Iceland - View from the Inside

"The glacier areas that cover 11% of the island, lagoons, black deserts and volcanoes scattered to the east and north are recognised as a photographer’s paradise."

January 2014 • Jules Verne

Iceland - View from the Inside

Arriving by air we looked down on a bleak landscape punctuated by the small Keflavik International Airport. Immigration and custom formalities completed it was a 45-minute transfer in to Reykjavik and to the Radisson Blu Hotel.

A fifteen-minute amble brought us in to down town Reykjavik with its mixture of designer shops, boutiques, arts and crafts galleries, museums, bars and restaurants. We dined in a cosy establishment where a main steak course and glass of wine cost in excess of £40; excellent food and as the cliché goes ‘it can’t be both good and cheap’. Before the Icelandic bank crash of October 2008 it would have cost twice as much!

The Radisson Blu Hotel is located opposite the National Museum so for those interested in a comprehensive introduction to Icelandic history and life from the early settlements to the present, this is the place to go. The hotel is a comfortable functional four-star establishment with all the amenities including spa and gym that one would expect.

A three-hour sightseeing excursion introduced our group of five to the delights of Reykjavik. We visited the president’s residence on the outskirts of the city, the Hofoi House where in 1986 U.S. President Ronald Reagan met with U.S.S.R. General Secretary Mikhail Gorbachev, the Hallgrimskirkja (Reykjavik Church) dominating the city skyline and the Perlan. One of the six giant hot water storage tanks has been converted into a gallery with a restaurant placed above the six tanks, a great viewing platform and an even better place to dine with the lights of Reykjavik spread out below.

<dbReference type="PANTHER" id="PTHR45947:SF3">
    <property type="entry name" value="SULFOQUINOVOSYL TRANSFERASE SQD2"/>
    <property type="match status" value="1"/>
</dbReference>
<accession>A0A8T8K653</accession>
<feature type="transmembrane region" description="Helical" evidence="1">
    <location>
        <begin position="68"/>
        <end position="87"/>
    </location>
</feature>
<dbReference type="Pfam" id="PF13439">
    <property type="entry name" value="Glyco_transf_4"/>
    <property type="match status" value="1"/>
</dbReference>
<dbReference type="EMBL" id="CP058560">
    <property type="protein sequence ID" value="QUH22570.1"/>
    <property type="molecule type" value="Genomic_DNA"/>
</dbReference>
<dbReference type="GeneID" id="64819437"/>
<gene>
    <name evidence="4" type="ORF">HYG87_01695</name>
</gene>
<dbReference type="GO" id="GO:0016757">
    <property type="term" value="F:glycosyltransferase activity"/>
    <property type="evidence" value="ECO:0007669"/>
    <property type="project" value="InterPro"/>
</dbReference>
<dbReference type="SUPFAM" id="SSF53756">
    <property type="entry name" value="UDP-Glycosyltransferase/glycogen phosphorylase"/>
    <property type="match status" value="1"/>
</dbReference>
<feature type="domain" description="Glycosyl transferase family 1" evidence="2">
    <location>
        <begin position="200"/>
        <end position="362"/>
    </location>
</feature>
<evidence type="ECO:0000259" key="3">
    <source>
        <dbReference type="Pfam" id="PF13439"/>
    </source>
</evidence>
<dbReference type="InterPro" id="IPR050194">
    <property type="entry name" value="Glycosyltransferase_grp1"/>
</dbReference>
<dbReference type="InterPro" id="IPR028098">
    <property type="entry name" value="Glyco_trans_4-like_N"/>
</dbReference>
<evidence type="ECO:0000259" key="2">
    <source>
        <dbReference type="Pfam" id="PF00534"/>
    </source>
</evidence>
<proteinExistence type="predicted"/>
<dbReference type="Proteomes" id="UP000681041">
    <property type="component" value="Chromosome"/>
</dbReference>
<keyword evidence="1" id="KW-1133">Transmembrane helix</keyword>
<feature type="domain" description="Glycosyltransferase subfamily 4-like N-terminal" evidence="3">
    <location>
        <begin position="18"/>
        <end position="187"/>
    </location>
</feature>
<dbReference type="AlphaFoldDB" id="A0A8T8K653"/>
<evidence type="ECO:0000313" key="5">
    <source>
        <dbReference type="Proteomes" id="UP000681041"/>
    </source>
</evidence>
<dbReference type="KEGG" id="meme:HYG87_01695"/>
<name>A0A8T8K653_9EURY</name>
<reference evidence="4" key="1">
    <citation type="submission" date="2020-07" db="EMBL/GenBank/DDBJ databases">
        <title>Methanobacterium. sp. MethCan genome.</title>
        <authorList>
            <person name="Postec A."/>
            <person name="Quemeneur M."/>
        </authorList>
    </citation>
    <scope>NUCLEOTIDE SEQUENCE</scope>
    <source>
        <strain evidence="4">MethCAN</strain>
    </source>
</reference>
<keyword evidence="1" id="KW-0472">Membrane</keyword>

The following day we embarked on the popular ‘Golden Circle Tour’, an 180-odd mile loop taking in Thingvellir, Geysir and Gulfoss. Thingvellir is a World Heritage site of outstanding natural beauty but even more importantly is the site of Iceland’s first judicial and legislative assembly, and indeed the first parliament in the world having been created in 930 A.D. Geysir, a geothermal area that has given its name to the word ‘geyser’ offers bubbling hot pools and the famous Strokkur Geyser that punctually every five to ten minutes throws jets of hot water some 30 metres in to the air. Unlike some geothermal areas one does not have to wait around for indeterminable hours to photograph the eruption! Finally we visited Gulfoss or Golden Falls where the Hvita River plummets 11 metres over an escarpment, turns ninety degrees and plunges a further 21 metres in to a yawning chasm. All sights have information boards in Icelandic and English providing in-depth introductions.

We stopped en route to feed some of the ubiquitous Icelandic horses that feature so much in Norse mythology. Exhibiting every shade of off-white, brown and charcoal, the ancestors of these horses were brought to Iceland from Norway during the early settlement era of the 9th and 10th centuries. Their sea journeys in open boats would have been just as perilous as those of their masters.

The lava flows and their crevices that criss-cross this island of over a 100 volcanoes are the dwelling places of the elves or ‘hidden people’. They certainly remained hidden from our group although we were assured that they do exist and there is even an elf school that educates interested parties on the thirteen different kinds of elf.

We stayed overnight at the Hotel Heckla Selfoss, a world away from the bright lights of Reykjavik and an ideal place to view the Northern Lights in winter, as the air is so clear and there is little ambient light. This and other hotels away from the major centres are basic but comfortable establishments, certainly not luxurious, but then again one should not go to Iceland looking for five-star accommodation. Nature’s magnificent bounty will be compensation enough.

This was only a three night/four day brief introduction to Iceland and it only scratched the surface. The glacier areas that cover 11% of the island, lagoons, black deserts and volcanoes scattered to the east and north are recognised as a photographer’s paradise. For the ornithologists, although the island only hosts 73 species year round, summer brings in a further 250-odd species to breed or pass on migratory routes.

This short trip was nearly over but not quite. En route to the airport we stopped off at the Blue Lagoon, a must for any traveller to Iceland. Fed by the mineral rich waters from the nearby geothermal power plant, the man made lagoon offers an idyllic way to relax and even has a pool bar selling beer, cocktails and soft drinks. From here it was only a short drive to the airport and the flight back to reality and work.”

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